Being social is still an essential human interaction, particularly so in a locally supported small business operation.  Now we are being challenged to adjust and just when we think we’ve adjusted enough, it is time to adjust some more.

Technology is intended to serve your needs and not the other way around.

Mobile, local, social search engine optimization, SEO, is about bringing the Internet to Main Street America, precisely because your small business is Main Street America. You are local. You are social. You are mobile. Typically, we fear what we don’t understand. Now with rising inflation, energy costs and the transparency that the Internet thrusts on us, to be relevant and reputable, we need to take the proverbial bull by the horns and make Main Street America a bull market for the small business owners. Let’s go EAT AT JOE’S SEO.

Thanks to Andy for photo at

Lisa@local5marketing looks forward to your comments, tweets, retweets and likes.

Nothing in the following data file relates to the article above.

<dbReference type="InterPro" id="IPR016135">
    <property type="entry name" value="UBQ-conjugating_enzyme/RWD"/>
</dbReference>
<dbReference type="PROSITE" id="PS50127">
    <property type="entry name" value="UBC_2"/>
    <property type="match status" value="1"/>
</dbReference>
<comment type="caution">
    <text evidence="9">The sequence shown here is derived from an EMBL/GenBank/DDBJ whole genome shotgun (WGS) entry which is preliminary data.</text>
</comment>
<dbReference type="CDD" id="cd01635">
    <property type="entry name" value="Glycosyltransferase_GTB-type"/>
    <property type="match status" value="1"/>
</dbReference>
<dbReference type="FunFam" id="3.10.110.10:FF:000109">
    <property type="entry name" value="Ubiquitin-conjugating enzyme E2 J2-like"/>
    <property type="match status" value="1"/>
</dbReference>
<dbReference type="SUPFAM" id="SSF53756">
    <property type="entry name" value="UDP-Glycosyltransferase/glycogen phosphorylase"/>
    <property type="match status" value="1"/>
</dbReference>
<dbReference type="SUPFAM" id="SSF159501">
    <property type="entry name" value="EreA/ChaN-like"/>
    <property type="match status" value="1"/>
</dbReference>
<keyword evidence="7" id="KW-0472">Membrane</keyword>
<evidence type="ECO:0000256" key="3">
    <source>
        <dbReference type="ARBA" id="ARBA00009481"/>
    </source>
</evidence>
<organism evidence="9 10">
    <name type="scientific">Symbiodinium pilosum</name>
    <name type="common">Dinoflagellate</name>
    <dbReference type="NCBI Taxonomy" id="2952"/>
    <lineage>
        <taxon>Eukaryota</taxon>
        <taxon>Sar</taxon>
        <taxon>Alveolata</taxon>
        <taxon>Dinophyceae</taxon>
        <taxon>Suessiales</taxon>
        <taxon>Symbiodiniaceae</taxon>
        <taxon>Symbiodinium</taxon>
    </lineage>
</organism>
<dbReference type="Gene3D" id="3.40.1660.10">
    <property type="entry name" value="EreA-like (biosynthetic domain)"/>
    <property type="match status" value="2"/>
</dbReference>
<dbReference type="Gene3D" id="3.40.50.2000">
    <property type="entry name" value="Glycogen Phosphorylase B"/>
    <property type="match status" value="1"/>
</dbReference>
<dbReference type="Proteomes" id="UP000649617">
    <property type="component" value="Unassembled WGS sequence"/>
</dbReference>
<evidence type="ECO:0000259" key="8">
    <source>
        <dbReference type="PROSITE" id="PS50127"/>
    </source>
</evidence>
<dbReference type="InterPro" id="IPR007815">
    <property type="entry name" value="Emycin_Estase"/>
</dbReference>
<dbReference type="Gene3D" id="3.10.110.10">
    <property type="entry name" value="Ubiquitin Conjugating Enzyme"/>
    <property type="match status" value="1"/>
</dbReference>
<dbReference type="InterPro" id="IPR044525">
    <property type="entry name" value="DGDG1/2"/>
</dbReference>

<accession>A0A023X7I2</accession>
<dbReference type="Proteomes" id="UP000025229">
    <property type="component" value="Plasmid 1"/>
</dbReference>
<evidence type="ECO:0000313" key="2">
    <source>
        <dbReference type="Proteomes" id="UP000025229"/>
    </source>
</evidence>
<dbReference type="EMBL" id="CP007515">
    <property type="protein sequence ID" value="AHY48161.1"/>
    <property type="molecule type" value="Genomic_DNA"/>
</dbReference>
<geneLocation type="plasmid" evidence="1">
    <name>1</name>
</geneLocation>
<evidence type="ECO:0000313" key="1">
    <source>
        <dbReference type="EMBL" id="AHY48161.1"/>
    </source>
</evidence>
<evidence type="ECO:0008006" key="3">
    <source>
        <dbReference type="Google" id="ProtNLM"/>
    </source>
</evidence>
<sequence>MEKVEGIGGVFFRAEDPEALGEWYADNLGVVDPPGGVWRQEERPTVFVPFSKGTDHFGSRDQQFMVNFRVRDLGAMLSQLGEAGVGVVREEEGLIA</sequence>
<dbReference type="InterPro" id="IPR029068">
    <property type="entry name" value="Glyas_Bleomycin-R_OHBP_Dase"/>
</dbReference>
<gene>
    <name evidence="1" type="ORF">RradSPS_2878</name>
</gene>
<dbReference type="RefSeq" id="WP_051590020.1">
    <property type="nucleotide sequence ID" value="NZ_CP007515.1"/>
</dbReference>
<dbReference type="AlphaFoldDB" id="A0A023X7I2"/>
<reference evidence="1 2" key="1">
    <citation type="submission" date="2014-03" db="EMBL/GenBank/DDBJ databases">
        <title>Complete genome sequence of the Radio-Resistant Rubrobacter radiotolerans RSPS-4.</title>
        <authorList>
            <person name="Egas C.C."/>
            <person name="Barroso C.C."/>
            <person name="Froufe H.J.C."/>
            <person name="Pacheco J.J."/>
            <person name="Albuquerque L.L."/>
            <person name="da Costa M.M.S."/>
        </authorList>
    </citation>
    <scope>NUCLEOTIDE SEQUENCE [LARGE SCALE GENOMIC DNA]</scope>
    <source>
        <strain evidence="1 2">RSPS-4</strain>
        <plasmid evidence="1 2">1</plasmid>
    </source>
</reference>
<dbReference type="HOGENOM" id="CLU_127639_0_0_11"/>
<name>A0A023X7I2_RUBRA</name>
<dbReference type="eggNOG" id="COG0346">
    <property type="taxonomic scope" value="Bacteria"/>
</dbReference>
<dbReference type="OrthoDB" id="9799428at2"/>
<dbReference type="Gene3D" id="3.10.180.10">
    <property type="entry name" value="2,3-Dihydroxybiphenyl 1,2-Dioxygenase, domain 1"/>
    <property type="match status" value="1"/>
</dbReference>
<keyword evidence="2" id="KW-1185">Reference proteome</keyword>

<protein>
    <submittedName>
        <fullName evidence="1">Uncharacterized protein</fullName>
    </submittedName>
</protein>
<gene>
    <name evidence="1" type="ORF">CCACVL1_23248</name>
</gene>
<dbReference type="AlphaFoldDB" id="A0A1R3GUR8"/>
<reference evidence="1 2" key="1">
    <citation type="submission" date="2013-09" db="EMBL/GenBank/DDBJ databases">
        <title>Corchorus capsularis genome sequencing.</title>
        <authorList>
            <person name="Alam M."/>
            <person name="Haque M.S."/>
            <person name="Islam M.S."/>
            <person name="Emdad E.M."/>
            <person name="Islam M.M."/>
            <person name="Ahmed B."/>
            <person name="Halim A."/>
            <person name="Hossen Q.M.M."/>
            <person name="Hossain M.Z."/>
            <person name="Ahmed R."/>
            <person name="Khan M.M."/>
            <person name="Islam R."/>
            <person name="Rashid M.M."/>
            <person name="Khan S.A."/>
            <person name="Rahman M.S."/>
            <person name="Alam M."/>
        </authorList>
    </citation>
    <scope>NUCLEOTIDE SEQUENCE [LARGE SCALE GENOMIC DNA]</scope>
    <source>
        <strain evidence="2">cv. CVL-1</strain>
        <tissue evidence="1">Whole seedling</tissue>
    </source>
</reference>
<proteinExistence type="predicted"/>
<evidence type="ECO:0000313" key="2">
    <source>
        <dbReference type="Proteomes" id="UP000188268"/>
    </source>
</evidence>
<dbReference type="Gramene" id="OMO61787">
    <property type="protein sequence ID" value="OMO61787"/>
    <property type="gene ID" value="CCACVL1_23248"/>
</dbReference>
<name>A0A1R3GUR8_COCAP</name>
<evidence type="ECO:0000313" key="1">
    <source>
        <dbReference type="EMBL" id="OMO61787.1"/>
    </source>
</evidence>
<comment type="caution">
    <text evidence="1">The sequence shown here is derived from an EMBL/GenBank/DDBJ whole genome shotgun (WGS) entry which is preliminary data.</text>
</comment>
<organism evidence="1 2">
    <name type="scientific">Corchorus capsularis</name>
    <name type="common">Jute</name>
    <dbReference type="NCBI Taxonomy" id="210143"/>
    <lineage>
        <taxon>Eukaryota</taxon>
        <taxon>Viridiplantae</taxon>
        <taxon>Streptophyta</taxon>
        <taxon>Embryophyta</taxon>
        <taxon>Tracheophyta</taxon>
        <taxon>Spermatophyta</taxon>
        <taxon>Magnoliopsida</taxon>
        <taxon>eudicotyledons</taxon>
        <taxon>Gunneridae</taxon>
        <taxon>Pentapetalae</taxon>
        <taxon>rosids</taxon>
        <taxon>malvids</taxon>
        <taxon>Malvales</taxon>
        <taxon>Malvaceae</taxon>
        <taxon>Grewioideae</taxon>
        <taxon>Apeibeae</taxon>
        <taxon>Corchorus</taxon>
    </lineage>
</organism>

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CEO, co-founder and managing partner of local5marketing. At this juncture, her focus is on assisting the small and medium size business owners find their marketing voice on the internet through local, mobile and social media. She has a Bachelor of Arts in Psychology and a Master of Arts in Ethics and Pastoral Counseling. These degrees have enhanced Lisa’s ability to listen, understand and create a consultative approach to assisting others to envision and realize their goals. Her creative marketing ideas come from a dynamic understanding of people, their motivations to consider change and take action. Her focus is on helping the consumer realize their values that are being offered and the benefits they will enjoy. Lisa has proven marketing experience with non-profit programs for a number of years, in the forms of networking, public speaking, news letters, outreach, education and fund raising. It has been said “Marketing is sales in content.” Her many years as a “paid by performance” sales consultant speaks to her creative certitude, ease and ability to guide the involved parties to the desired end - a win-win negotiation. Working with entrepreneurs in B2B sales and as an entrepreneur herself, Lisa, has sought to create local5marketing to answer the marketing needs of small and medium size businesses with a trusted, proven web expert, friend and co-founder Dave Ellis. She has been a student of Tony Robbins, Michael Masterson, Laura Betterly of Yada Yada Marketing, Rich Schefren of Strategic Profits and the best teacher of all…life. Lisa lives in the beautiful state of Maine; enjoying family, friends, pets and life’s many simple pleasures.